Signed,

ARTICLE 19
ActiveWatch – Media Monitoring Agency
Afghanistan Journalists Center
Bahrain Center for Human Rights
Brazilian Association for Investigative Journalism
Cambodian Centre for Independent Media
Canadian Journalists for Free Expression
Cartoonists Rights Network International
Center for Media Freedom and Responsibility
Committee to Protect Journalists
Federation of Nepali Journalists
Freedom Forum
Free Media Movement
Fundamedios - Andean Foundation for Media Observation and Study
Globe International Center
Gulf Centre for Human Rights
Human Rights Network for Journalists - Uganda
Human Rights Watch
Independent Journalism Center - Moldova
Index on Censorship
International Federation of Journalists
International Press Institute
MARCH
Media, Entertainment and Arts Alliance
Media Foundation for West Africa
Media Institute of Southern Africa
Media Rights Agenda
Media Watch
Mizzima News
National Union of Somali Journalists
Palestinian Center for Development and Media Freedoms - MADA
PEN Canada
PEN International
Privacy International
Social Media Exchange - SMEX
Southeast Asian Press Alliance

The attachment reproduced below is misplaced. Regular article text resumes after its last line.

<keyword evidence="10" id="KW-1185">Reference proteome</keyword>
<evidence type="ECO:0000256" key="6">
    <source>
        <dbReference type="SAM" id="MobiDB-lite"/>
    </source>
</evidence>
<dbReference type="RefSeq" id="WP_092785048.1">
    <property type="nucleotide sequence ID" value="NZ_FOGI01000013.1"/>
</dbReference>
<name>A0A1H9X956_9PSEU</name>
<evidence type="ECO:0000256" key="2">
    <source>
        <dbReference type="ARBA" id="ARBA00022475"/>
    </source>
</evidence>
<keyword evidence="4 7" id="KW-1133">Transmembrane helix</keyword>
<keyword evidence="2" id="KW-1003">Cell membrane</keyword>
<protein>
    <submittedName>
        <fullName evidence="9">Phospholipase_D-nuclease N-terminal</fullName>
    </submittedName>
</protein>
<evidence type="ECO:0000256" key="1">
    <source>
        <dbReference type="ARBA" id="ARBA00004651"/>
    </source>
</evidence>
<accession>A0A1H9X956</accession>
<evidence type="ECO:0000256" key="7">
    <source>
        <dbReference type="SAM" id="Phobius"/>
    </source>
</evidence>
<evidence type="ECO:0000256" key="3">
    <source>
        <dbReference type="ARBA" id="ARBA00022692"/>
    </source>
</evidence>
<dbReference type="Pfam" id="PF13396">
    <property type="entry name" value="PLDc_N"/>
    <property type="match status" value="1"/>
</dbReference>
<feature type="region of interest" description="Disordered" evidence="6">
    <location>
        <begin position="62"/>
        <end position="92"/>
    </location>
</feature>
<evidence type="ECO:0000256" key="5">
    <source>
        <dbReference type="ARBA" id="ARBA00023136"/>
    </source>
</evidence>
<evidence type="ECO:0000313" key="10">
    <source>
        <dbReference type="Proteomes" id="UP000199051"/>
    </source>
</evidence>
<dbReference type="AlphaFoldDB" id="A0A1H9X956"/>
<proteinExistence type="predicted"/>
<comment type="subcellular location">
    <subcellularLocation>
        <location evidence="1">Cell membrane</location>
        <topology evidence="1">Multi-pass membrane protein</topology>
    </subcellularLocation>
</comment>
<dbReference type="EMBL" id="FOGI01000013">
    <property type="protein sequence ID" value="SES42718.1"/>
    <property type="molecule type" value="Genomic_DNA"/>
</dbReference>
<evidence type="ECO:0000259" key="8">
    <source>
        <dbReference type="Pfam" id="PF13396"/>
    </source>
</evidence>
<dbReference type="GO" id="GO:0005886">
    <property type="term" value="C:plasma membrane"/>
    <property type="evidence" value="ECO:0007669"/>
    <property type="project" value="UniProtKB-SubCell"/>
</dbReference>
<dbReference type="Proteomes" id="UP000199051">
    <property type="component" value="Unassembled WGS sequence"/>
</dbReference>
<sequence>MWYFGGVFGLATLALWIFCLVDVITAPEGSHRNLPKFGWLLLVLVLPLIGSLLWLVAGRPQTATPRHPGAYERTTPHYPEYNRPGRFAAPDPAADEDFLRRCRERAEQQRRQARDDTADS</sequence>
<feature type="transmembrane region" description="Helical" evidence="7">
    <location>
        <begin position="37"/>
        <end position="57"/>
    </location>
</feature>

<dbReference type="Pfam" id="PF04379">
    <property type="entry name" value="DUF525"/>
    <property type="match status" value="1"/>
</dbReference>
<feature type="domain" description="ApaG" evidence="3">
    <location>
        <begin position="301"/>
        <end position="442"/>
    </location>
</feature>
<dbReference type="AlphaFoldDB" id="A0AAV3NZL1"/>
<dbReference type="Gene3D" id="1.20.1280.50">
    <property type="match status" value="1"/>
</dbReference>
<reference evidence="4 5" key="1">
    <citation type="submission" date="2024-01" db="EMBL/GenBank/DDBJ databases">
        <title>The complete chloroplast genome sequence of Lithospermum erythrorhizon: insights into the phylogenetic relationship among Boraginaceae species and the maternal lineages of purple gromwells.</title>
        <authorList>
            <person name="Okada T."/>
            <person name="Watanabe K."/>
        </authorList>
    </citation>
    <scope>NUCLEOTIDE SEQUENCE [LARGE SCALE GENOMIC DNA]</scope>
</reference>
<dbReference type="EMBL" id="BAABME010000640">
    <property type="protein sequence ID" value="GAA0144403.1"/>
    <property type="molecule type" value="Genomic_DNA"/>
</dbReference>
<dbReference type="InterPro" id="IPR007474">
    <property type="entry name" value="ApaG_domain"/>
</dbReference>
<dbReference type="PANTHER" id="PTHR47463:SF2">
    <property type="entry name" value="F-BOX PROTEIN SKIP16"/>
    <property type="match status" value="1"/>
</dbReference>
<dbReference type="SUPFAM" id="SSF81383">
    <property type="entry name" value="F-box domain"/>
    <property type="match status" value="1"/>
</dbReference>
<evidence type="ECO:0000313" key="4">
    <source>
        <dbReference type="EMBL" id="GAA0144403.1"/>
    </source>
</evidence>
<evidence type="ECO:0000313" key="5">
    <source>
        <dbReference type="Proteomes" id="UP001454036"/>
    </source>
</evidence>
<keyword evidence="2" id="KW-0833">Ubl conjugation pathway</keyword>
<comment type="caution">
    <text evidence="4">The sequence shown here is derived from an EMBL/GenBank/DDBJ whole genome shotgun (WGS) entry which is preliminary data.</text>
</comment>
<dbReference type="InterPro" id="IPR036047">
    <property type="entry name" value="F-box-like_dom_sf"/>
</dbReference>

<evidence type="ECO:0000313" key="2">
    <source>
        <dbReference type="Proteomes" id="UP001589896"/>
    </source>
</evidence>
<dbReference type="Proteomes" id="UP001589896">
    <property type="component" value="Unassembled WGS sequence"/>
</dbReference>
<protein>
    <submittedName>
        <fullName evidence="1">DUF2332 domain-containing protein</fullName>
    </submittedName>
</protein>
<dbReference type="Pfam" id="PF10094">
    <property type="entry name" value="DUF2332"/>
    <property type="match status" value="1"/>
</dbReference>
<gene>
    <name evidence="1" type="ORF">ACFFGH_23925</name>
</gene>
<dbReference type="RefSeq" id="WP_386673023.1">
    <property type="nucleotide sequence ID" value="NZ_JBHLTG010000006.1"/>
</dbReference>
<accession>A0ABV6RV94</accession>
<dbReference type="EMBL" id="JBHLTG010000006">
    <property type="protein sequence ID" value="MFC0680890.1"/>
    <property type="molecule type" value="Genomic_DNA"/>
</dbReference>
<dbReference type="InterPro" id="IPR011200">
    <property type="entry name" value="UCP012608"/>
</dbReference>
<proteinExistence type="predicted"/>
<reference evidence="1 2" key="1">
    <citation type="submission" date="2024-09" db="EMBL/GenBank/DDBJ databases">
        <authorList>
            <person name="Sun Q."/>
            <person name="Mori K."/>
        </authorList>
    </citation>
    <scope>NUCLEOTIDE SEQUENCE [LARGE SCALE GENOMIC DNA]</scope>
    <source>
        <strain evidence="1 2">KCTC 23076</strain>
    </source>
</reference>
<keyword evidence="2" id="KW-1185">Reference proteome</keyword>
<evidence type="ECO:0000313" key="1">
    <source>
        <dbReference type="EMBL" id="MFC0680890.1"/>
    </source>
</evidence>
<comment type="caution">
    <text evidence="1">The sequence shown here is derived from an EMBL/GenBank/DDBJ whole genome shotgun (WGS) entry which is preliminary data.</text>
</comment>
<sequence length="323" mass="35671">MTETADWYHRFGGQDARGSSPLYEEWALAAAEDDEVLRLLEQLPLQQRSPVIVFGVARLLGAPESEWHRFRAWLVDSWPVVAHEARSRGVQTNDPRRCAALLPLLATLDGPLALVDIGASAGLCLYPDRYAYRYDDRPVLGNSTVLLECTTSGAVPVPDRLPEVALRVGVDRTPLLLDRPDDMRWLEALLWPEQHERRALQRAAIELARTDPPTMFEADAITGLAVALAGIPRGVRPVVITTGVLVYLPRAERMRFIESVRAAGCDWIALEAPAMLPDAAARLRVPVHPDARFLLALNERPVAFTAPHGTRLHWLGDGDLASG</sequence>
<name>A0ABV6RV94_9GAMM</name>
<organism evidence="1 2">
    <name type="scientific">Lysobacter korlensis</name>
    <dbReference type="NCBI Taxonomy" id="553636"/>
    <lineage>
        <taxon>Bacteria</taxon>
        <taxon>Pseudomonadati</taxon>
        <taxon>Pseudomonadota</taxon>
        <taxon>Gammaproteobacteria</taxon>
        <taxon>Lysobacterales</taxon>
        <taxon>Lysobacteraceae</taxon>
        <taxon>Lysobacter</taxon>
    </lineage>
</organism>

South East European Network for Professionalization of Media
Vigilance pour la Démocratie et l’État Civique
World Association of Community Radio Broadcasters - AMARC
World Association of Newspapers and News Publishers

Access Now
American Civil Liberties Union
Amnesty International
Asian Forum for Human Rights and Development
Association for Progressive Communications
Australian Privacy Foundation
Charity & Security Network
Council on American-Islamic Relations (CAIR)
English PEN
European Digital Rights (EDRi)
International Commission of Jurists
International Federation for Human Rights - FIDH
International Humanist and Ethical Union
International Service for Human Rights
La Quadrature du Net
Muslims for Progressive Values
West African Human Rights Defenders' Network (WAHRDN)